By Alexandra Alper and Deena Beasley WASHINGTON (Reuters) – A coronavirus patient himself, President Donald Trump on Tuesday said Americans were learning to live with the pandemic, posting comments online that drew a rebuke from Facebook and Twitter for likening the COVID-19 death toll to that of the annual flu. A day after leaving a […]
Back from hospital, Trump conflates COVID-19 death toll with false flu numbers
By Alexandra Alper and Deena Beasley
WASHINGTON (Reuters) – A coronavirus patient himself, President Donald Trump on Tuesday said Americans were learning to live with the pandemic, posting comments online that drew a rebuke from Facebook and Twitter for likening the COVID-19 death toll to that of the annual flu.
A day after leaving a nearby hospital for the White House, where he will receive intensive treatments unavailable to most people, the Republican, 74, again understated the effects of the virus on social media.
“Many people every year, sometimes over 100,000, and despite the Vaccine, die from the Flu. Are we going to close down our Country? No, we have learned to live with it, just like we are learning to live with Covid, in most populations far less lethal!!!” Trump wrote on Twitter and Facebook.
Twitter Inc responded by putting a warning label on the post, saying it included potentially misleading information. Facebook Inc removed the Trump post for breaking its rules on COVID-19 misinformation, according to CNN.
“This is a lie. The flu doesn’t kill 100,000 a year,” Senator Chris Murphy, a Democrat, tweeted.
The United States has the world’s highest death toll from the pandemic, with more than 209,000 deaths. By comparison, influenza typically kills between some 22,000 and 64,000 people a year in the United States, U.S. government statistics show.
Trump’s chances of winning November’s election have taken a hit over the millions of jobs lost during coronavirus lockdowns, and he has frequently sought to encourage a return to work despite the pandemic.
Trump’s doctor said on Tuesday he was doing “extremely well” and reporting no COVID-19 symptoms. Sean Conley, a Navy commander, said a team of physicians met with the president on Tuesday morning.
“He had a restful first night at home, and today he reports no symptoms. Vital signs and physical exam remain stable, with an ambulatory oxygen saturation level of 95-97%,” Conley said in a statement released by the White House. “Overall he continues to do extremely well.”
Trump had no public events listed for Tuesday and it was unclear when he would resume a full schedule of presidential duties and campaigning ahead of Election Day, Nov. 3.
He tweeted that he was looking forward to a scheduled second debate with Democratic election opponent Joe Biden on Oct. 15 and wrote that he was feeling great. He had yet to be seen in public or to release a new video since Monday night.
Trump spent three days at a military hospital and was due to receive further doses of the antiviral drug remdesivir and the steroid dexamethasone, which is normally used in the most severe cases.
Trailing Biden in opinion polls, Trump’s campaign sought to project an image of a strong president who is overcoming his illness and planning to get back on the campaign circuit.
“We’re looking forward to him getting back on the trail when the doctors say it’s physically feasible for him to do so. He’s ready now,” Trump campaign spokesman Hogan Gidley told Fox News.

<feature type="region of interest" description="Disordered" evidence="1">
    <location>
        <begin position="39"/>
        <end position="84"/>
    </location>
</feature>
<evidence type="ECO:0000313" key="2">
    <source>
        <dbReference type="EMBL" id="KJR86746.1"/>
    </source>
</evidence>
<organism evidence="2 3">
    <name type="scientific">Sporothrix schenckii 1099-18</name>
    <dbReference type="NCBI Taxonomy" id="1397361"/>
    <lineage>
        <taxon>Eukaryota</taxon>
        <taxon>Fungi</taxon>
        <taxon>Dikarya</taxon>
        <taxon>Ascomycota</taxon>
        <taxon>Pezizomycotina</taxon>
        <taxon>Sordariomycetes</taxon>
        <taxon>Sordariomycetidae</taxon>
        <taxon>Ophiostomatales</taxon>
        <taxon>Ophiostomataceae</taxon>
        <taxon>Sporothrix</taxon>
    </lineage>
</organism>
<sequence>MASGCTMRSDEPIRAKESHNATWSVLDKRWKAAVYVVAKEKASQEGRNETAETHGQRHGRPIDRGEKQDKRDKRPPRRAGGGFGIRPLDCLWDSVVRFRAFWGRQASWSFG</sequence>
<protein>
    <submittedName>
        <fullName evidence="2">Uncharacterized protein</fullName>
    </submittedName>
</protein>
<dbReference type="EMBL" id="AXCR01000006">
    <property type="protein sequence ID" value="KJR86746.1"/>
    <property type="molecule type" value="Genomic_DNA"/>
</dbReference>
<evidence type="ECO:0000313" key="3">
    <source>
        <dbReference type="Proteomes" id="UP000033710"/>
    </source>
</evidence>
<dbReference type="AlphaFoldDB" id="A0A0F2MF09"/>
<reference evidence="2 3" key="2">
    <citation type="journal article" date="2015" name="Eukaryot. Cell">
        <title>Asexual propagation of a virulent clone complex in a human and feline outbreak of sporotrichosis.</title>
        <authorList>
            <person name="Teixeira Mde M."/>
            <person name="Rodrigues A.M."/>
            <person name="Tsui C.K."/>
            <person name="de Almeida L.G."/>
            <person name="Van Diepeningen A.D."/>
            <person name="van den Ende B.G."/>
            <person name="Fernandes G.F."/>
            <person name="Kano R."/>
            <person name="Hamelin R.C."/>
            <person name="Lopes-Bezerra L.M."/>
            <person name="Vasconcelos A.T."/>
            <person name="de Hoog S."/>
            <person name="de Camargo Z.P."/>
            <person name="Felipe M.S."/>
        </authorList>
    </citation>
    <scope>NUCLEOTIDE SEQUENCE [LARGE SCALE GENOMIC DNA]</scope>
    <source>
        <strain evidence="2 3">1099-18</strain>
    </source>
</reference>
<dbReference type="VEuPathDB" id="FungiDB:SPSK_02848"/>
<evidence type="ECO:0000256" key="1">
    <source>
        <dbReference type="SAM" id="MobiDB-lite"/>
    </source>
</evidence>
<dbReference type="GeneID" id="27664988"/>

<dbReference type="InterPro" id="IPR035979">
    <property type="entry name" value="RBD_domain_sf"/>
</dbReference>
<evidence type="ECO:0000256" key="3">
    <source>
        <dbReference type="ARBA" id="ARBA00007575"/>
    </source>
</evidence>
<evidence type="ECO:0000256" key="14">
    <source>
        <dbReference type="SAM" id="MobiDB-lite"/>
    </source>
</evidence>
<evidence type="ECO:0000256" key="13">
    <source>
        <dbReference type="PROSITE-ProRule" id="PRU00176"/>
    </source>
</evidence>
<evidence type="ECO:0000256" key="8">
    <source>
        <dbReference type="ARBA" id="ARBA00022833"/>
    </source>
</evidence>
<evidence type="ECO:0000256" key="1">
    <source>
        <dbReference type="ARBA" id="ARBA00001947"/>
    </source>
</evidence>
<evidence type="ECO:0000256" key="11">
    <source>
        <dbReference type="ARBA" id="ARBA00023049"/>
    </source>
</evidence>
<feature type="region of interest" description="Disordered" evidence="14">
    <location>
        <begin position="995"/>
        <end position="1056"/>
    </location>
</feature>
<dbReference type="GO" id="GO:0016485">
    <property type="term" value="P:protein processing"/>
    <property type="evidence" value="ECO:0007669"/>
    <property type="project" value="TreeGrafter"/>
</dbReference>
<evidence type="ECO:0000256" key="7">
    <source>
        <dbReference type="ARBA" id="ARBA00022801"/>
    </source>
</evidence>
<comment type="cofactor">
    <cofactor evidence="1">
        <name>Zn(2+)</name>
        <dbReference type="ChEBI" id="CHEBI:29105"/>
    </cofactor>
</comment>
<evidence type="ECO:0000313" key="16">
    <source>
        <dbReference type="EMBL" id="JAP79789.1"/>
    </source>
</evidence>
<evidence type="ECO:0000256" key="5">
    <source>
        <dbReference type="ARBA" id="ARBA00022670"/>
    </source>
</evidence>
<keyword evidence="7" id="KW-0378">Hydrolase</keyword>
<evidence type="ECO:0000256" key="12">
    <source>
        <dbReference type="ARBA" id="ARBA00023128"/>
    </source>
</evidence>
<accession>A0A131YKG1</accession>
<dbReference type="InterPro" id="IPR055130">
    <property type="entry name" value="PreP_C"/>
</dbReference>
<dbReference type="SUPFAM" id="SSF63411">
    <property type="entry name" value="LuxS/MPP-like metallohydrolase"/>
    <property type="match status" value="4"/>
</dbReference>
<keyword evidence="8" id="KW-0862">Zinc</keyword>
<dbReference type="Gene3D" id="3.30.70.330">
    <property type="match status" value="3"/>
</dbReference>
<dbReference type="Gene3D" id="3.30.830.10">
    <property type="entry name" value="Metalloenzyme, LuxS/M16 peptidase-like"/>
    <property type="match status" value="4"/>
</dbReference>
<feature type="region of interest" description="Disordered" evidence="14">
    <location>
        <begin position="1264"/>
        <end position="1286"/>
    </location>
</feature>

A Twitter post by Biden showed images of himself donning a mask and Trump removing his. “Masks Matter. They save lives,” the caption read.
Trump returned to the White House on Monday in a made-for-television spectacle, descending from his Marine One helicopter wearing a white surgical mask, only to remove it as he posed, saluting and waving, on the mansion’s South Portico.
The severity of his illness has been the subject of intense speculation, with some experts noting that, as an overweight, elderly man, he was in a high risk category.
#GaspingForAir began trending on Twitter after video showed Trump appearing to take several deep breaths while standing on the White House balcony.
“Don’t let it dominate you. Don’t be afraid of it,” Trump said in a video after his return on Monday night. “I’m better, and maybe I’m immune – I don’t know,” he added. “Get out there. Be careful.”
Trump mocked Biden at last Tuesday’s presidential debate for wearing a mask when campaigning.
“I was aghast when he said COVID should not be feared,” said William Schaffner, a professor of preventive medicine and infectious diseases at Vanderbilt University Medical Center in Nashville.
Many Trump aides and confidants have been diagnosed with the disease since his announcement last week that he had tested positive, intensifying scrutiny and criticism of the administration’s handling of the pandemic.
Media outlets reported two more White House staffers had tested positive for the disease. One was a Trump valet, an active member of the U.S. military who traveled with the president last week, a Bloomberg News reporter said on Twitter, citing unnamed sources. Bloomberg, CNN and NBC also reported that a military aide to Trump had COVID-19.
White House spokeswoman Kayleigh McEnany, herself diagnosed with the virus, said the rise in COVID-19 cases at the White House and among some Republican senators was not disrupting the functioning of the U.S. government.
“We are regularly meeting,” although some staff must attend remotely,” she told Fox Business Network.
The top U.S. military leaders are isolating after the Coast Guard’s No. 2 tested positive for the coronavirus, Pentagon officials said.
(Additional reporting by Alexandra Alper, Doina Chiacu, Ross Colvin, Steve Holland and Mohammad Zargham in Washington and by Deena Beasley in Los Angeles; Writing by Alistair Bell; Editing by Howard Goller)